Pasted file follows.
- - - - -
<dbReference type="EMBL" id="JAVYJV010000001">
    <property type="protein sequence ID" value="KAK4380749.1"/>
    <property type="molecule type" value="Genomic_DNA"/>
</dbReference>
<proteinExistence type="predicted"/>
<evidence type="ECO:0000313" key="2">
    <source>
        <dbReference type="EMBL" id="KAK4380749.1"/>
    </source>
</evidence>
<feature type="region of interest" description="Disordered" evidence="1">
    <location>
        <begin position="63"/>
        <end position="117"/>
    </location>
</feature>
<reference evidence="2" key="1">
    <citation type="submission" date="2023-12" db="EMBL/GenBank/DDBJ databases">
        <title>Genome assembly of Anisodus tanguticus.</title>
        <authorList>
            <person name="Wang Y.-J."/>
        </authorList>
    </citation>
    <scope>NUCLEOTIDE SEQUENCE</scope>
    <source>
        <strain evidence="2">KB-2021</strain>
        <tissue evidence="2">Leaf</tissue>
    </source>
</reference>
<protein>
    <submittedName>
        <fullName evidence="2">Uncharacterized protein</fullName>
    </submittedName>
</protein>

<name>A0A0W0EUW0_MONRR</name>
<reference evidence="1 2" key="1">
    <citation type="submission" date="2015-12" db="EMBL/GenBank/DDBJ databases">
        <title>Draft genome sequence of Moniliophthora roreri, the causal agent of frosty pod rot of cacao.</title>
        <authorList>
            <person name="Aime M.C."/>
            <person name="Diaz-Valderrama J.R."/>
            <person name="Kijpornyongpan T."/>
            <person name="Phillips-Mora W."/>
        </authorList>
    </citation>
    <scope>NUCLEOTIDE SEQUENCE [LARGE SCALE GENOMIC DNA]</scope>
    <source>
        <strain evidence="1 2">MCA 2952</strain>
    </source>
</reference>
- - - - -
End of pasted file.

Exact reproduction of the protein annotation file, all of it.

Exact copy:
<dbReference type="EMBL" id="JAVYJV010000001">
    <property type="protein sequence ID" value="KAK4380749.1"/>
    <property type="molecule type" value="Genomic_DNA"/>
</dbReference>
<proteinExistence type="predicted"/>
<evidence type="ECO:0000313" key="2">
    <source>
        <dbReference type="EMBL" id="KAK4380749.1"/>
    </source>
</evidence>
<feature type="region of interest" description="Disordered" evidence="1">
    <location>
        <begin position="63"/>
        <end position="117"/>
    </location>
</feature>
<reference evidence="2" key="1">
    <citation type="submission" date="2023-12" db="EMBL/GenBank/DDBJ databases">
        <title>Genome assembly of Anisodus tanguticus.</title>
        <authorList>
            <person name="Wang Y.-J."/>
        </authorList>
    </citation>
    <scope>NUCLEOTIDE SEQUENCE</scope>
    <source>
        <strain evidence="2">KB-2021</strain>
        <tissue evidence="2">Leaf</tissue>
    </source>
</reference>
<protein>
    <submittedName>
        <fullName evidence="2">Uncharacterized protein</fullName>
    </submittedName>
</protein>

<name>A0A0W0EUW0_MONRR</name>
<reference evidence="1 2" key="1">
    <citation type="submission" date="2015-12" db="EMBL/GenBank/DDBJ databases">
        <title>Draft genome sequence of Moniliophthora roreri, the causal agent of frosty pod rot of cacao.</title>
        <authorList>
            <person name="Aime M.C."/>
            <person name="Diaz-Valderrama J.R."/>
            <person name="Kijpornyongpan T."/>
            <person name="Phillips-Mora W."/>
        </authorList>
    </citation>
    <scope>NUCLEOTIDE SEQUENCE [LARGE SCALE GENOMIC DNA]</scope>
    <source>
        <strain evidence="1 2">MCA 2952</strain>
    </source>
</reference>